The iPad Mini's Guided Access lets you restrict the tablet to a specific app and even block some of an app's capabilities (such as Buy buttons) by drawing blocking ovals around their controls. But this new iOS 6 feature has to be enabled each time you want to use it and can be used for just one app at a time. It's fine when you want to hand your iPad to your kid for a specific purpose, but it's nowhere near as useful as the ability to set up separate environments, as the Kindle Fire HD can.
The iPad has a comprehensive set of parental controls that let you configure what your kids can access. Tech-savvy parents can even use Apple's free Apple Configurator tool for OS X to create and deploy profiles with such configurations to their kids' devices, as well as update them remotely (though we're talking supergeek parents here). Safari's private browsing mode lets parents access Web pages they don't want their kids to easily see, as this mode ensures no history is kept of the visited pages.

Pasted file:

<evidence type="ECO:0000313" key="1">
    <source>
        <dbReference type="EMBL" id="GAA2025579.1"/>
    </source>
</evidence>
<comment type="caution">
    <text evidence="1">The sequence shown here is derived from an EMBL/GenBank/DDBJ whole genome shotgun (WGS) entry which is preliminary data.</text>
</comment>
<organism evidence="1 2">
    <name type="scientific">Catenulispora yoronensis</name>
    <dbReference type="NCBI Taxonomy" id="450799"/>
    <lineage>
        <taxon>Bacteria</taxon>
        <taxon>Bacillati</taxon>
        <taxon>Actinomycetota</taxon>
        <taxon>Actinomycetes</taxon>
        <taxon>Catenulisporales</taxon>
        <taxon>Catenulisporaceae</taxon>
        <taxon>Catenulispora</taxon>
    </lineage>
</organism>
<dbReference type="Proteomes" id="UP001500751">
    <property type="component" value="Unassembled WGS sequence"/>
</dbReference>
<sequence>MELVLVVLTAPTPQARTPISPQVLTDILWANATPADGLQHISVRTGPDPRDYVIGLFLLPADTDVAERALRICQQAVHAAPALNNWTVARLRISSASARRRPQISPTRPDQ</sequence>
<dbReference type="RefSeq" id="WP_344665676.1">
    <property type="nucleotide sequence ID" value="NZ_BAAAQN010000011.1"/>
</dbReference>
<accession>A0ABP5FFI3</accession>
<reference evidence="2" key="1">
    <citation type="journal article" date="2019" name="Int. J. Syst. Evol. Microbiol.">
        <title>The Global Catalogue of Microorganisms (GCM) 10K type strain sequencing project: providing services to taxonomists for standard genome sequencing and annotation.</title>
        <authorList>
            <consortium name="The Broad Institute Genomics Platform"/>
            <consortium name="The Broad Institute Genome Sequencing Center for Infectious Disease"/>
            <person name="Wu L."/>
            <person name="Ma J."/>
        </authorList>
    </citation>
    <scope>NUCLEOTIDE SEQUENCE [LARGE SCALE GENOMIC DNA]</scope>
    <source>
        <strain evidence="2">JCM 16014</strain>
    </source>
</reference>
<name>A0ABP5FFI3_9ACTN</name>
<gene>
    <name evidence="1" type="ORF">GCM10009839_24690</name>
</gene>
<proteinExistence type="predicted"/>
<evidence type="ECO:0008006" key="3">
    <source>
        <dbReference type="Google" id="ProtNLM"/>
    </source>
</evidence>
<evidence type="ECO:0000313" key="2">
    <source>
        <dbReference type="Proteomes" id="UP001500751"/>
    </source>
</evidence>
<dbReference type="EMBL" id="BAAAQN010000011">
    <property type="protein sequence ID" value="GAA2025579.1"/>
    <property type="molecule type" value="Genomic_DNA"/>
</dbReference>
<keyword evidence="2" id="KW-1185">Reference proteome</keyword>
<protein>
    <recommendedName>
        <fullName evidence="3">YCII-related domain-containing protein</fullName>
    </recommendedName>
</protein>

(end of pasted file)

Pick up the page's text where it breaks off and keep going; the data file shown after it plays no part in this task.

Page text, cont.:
The Kindle Fire HD too has a solid set of password-based parental controls should you decide not to use FreeTime; these controls can also protect you should your device be lost or stolen. The Nexus 7 has no parental controls to restrict individual capabilities, just the ability to set a password for access to the tablet itself.
The bottom line is that the iPad Mini's iOS assumes that just one person uses an iPad (or iTunes), so it can be problematic to share freely. But it has the most sophisticated parental control options and the best corporate security capabilities. Android is even more single user-oriented and its parental controls are nonexistent, much less anything like the notion of separate user accounts. The Kindle Fire HD is designed for multiperson use and offers both good parental controls and adequate corporate security.
The security winner. For business security, the iPad Mini rules. For family security, the Kindle Fire HD rules.
Deathmatch: UsabilityNo matter what media tablet suits you, 7-inch tablets come with a fundamental usability trade-off. Small screens means small controls and small text. If you're middle-aged, don't be surprised if you need reading glasses, and don't expect to touch-type on the onscreen keyboards.